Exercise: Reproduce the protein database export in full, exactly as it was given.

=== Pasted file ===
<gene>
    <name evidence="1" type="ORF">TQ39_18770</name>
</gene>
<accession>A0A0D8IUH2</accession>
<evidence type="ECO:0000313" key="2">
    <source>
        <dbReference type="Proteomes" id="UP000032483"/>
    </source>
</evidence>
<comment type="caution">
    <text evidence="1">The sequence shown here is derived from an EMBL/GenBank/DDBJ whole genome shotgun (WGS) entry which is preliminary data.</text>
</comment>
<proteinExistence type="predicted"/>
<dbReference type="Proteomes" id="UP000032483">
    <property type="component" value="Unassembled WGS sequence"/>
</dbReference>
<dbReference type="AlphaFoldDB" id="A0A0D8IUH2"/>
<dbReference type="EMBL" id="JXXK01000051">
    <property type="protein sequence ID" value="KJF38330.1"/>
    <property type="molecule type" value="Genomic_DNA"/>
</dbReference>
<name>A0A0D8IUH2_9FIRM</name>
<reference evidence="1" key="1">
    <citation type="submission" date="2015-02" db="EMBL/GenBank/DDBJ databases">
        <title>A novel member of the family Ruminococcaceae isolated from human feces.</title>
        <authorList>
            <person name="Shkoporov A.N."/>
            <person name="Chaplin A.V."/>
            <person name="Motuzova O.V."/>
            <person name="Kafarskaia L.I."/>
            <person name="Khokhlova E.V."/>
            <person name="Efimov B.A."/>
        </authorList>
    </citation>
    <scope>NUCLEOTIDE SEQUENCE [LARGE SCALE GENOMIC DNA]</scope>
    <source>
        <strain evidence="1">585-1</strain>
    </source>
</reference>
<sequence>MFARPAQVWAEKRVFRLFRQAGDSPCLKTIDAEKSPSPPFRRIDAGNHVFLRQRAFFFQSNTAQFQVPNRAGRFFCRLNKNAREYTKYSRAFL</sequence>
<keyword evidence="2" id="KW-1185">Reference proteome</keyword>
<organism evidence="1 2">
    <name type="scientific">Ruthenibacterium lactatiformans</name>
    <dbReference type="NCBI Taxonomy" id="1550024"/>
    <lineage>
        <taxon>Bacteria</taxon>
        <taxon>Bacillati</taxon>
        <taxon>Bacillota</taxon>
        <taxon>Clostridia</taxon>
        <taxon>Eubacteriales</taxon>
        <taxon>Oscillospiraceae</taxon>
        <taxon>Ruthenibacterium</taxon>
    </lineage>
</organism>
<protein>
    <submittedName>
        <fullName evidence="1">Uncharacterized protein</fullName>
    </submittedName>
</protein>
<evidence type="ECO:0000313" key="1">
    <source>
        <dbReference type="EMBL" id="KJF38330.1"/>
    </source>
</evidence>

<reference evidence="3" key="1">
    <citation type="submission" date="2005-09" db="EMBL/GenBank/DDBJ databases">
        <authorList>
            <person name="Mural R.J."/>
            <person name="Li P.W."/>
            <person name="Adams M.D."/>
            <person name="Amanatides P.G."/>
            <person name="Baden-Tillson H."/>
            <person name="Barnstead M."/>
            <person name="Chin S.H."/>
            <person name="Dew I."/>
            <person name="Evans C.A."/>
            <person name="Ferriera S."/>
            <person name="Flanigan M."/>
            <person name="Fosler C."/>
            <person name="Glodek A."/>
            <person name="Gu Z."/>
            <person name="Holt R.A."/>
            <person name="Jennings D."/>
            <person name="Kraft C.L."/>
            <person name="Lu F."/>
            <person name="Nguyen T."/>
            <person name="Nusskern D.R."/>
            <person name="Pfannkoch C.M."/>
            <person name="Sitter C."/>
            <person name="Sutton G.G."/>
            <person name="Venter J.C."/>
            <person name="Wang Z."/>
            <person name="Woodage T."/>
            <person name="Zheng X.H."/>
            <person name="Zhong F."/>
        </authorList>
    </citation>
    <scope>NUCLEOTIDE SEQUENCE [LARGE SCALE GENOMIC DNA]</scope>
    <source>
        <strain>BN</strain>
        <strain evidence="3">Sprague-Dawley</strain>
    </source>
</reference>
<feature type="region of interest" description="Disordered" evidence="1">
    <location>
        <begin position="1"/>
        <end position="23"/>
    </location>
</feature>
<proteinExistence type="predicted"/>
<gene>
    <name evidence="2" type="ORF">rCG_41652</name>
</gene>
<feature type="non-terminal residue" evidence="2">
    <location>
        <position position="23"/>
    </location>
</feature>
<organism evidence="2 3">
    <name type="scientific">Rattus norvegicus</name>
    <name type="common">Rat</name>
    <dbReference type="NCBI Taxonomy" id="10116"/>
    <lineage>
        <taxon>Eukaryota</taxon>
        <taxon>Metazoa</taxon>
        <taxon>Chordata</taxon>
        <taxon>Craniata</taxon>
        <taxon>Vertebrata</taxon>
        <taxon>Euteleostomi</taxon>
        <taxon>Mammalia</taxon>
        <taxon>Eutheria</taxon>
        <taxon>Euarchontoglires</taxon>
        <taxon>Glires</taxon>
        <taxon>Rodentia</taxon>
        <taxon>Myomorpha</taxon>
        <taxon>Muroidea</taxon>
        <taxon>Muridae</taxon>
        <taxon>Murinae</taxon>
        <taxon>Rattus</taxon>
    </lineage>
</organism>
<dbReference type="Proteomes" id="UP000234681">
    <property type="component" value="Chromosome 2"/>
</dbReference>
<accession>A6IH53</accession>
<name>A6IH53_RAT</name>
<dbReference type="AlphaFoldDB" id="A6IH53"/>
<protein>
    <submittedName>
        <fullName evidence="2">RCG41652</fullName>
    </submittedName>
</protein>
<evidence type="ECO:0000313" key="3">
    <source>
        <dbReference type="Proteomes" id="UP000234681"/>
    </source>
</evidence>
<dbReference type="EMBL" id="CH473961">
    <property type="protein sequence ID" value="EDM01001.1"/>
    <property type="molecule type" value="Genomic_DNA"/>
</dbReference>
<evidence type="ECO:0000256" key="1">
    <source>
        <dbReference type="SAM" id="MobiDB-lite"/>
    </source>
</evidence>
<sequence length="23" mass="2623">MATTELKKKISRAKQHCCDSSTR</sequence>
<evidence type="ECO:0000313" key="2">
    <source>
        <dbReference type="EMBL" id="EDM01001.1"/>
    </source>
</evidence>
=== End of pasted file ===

<gene>
    <name evidence="1" type="ORF">TQ39_18770</name>
</gene>
<accession>A0A0D8IUH2</accession>
<evidence type="ECO:0000313" key="2">
    <source>
        <dbReference type="Proteomes" id="UP000032483"/>
    </source>
</evidence>
<comment type="caution">
    <text evidence="1">The sequence shown here is derived from an EMBL/GenBank/DDBJ whole genome shotgun (WGS) entry which is preliminary data.</text>
</comment>
<proteinExistence type="predicted"/>
<dbReference type="Proteomes" id="UP000032483">
    <property type="component" value="Unassembled WGS sequence"/>
</dbReference>
<dbReference type="AlphaFoldDB" id="A0A0D8IUH2"/>
<dbReference type="EMBL" id="JXXK01000051">
    <property type="protein sequence ID" value="KJF38330.1"/>
    <property type="molecule type" value="Genomic_DNA"/>
</dbReference>
<name>A0A0D8IUH2_9FIRM</name>
<reference evidence="1" key="1">
    <citation type="submission" date="2015-02" db="EMBL/GenBank/DDBJ databases">
        <title>A novel member of the family Ruminococcaceae isolated from human feces.</title>
        <authorList>
            <person name="Shkoporov A.N."/>
            <person name="Chaplin A.V."/>
            <person name="Motuzova O.V."/>
            <person name="Kafarskaia L.I."/>
            <person name="Khokhlova E.V."/>
            <person name="Efimov B.A."/>
        </authorList>
    </citation>
    <scope>NUCLEOTIDE SEQUENCE [LARGE SCALE GENOMIC DNA]</scope>
    <source>
        <strain evidence="1">585-1</strain>
    </source>
</reference>
<sequence>MFARPAQVWAEKRVFRLFRQAGDSPCLKTIDAEKSPSPPFRRIDAGNHVFLRQRAFFFQSNTAQFQVPNRAGRFFCRLNKNAREYTKYSRAFL</sequence>
<keyword evidence="2" id="KW-1185">Reference proteome</keyword>
<organism evidence="1 2">
    <name type="scientific">Ruthenibacterium lactatiformans</name>
    <dbReference type="NCBI Taxonomy" id="1550024"/>
    <lineage>
        <taxon>Bacteria</taxon>
        <taxon>Bacillati</taxon>
        <taxon>Bacillota</taxon>
        <taxon>Clostridia</taxon>
        <taxon>Eubacteriales</taxon>
        <taxon>Oscillospiraceae</taxon>
        <taxon>Ruthenibacterium</taxon>
    </lineage>
</organism>
<protein>
    <submittedName>
        <fullName evidence="1">Uncharacterized protein</fullName>
    </submittedName>
</protein>
<evidence type="ECO:0000313" key="1">
    <source>
        <dbReference type="EMBL" id="KJF38330.1"/>
    </source>
</evidence>

<reference evidence="3" key="1">
    <citation type="submission" date="2005-09" db="EMBL/GenBank/DDBJ databases">
        <authorList>
            <person name="Mural R.J."/>
            <person name="Li P.W."/>
            <person name="Adams M.D."/>
            <person name="Amanatides P.G."/>
            <person name="Baden-Tillson H."/>
            <person name="Barnstead M."/>
            <person name="Chin S.H."/>
            <person name="Dew I."/>
            <person name="Evans C.A."/>
            <person name="Ferriera S."/>
            <person name="Flanigan M."/>
            <person name="Fosler C."/>
            <person name="Glodek A."/>
            <person name="Gu Z."/>
            <person name="Holt R.A."/>
            <person name="Jennings D."/>
            <person name="Kraft C.L."/>
            <person name="Lu F."/>
            <person name="Nguyen T."/>
            <person name="Nusskern D.R."/>
            <person name="Pfannkoch C.M."/>
            <person name="Sitter C."/>
            <person name="Sutton G.G."/>
            <person name="Venter J.C."/>
            <person name="Wang Z."/>
            <person name="Woodage T."/>
            <person name="Zheng X.H."/>
            <person name="Zhong F."/>
        </authorList>
    </citation>
    <scope>NUCLEOTIDE SEQUENCE [LARGE SCALE GENOMIC DNA]</scope>
    <source>
        <strain>BN</strain>
        <strain evidence="3">Sprague-Dawley</strain>
    </source>
</reference>
<feature type="region of interest" description="Disordered" evidence="1">
    <location>
        <begin position="1"/>
        <end position="23"/>
    </location>
</feature>
<proteinExistence type="predicted"/>
<gene>
    <name evidence="2" type="ORF">rCG_41652</name>
</gene>
<feature type="non-terminal residue" evidence="2">
    <location>
        <position position="23"/>
    </location>
</feature>
<organism evidence="2 3">
    <name type="scientific">Rattus norvegicus</name>
    <name type="common">Rat</name>
    <dbReference type="NCBI Taxonomy" id="10116"/>
    <lineage>
        <taxon>Eukaryota</taxon>
        <taxon>Metazoa</taxon>
        <taxon>Chordata</taxon>
        <taxon>Craniata</taxon>
        <taxon>Vertebrata</taxon>
        <taxon>Euteleostomi</taxon>
        <taxon>Mammalia</taxon>
        <taxon>Eutheria</taxon>
        <taxon>Euarchontoglires</taxon>
        <taxon>Glires</taxon>
        <taxon>Rodentia</taxon>
        <taxon>Myomorpha</taxon>
        <taxon>Muroidea</taxon>
        <taxon>Muridae</taxon>
        <taxon>Murinae</taxon>
        <taxon>Rattus</taxon>
    </lineage>
</organism>
<dbReference type="Proteomes" id="UP000234681">
    <property type="component" value="Chromosome 2"/>
</dbReference>
<accession>A6IH53</accession>
<name>A6IH53_RAT</name>
<dbReference type="AlphaFoldDB" id="A6IH53"/>
<protein>
    <submittedName>
        <fullName evidence="2">RCG41652</fullName>
    </submittedName>
</protein>
<evidence type="ECO:0000313" key="3">
    <source>
        <dbReference type="Proteomes" id="UP000234681"/>
    </source>
</evidence>
<dbReference type="EMBL" id="CH473961">
    <property type="protein sequence ID" value="EDM01001.1"/>
    <property type="molecule type" value="Genomic_DNA"/>
</dbReference>
<evidence type="ECO:0000256" key="1">
    <source>
        <dbReference type="SAM" id="MobiDB-lite"/>
    </source>
</evidence>
<sequence length="23" mass="2623">MATTELKKKISRAKQHCCDSSTR</sequence>
<evidence type="ECO:0000313" key="2">
    <source>
        <dbReference type="EMBL" id="EDM01001.1"/>
    </source>
</evidence>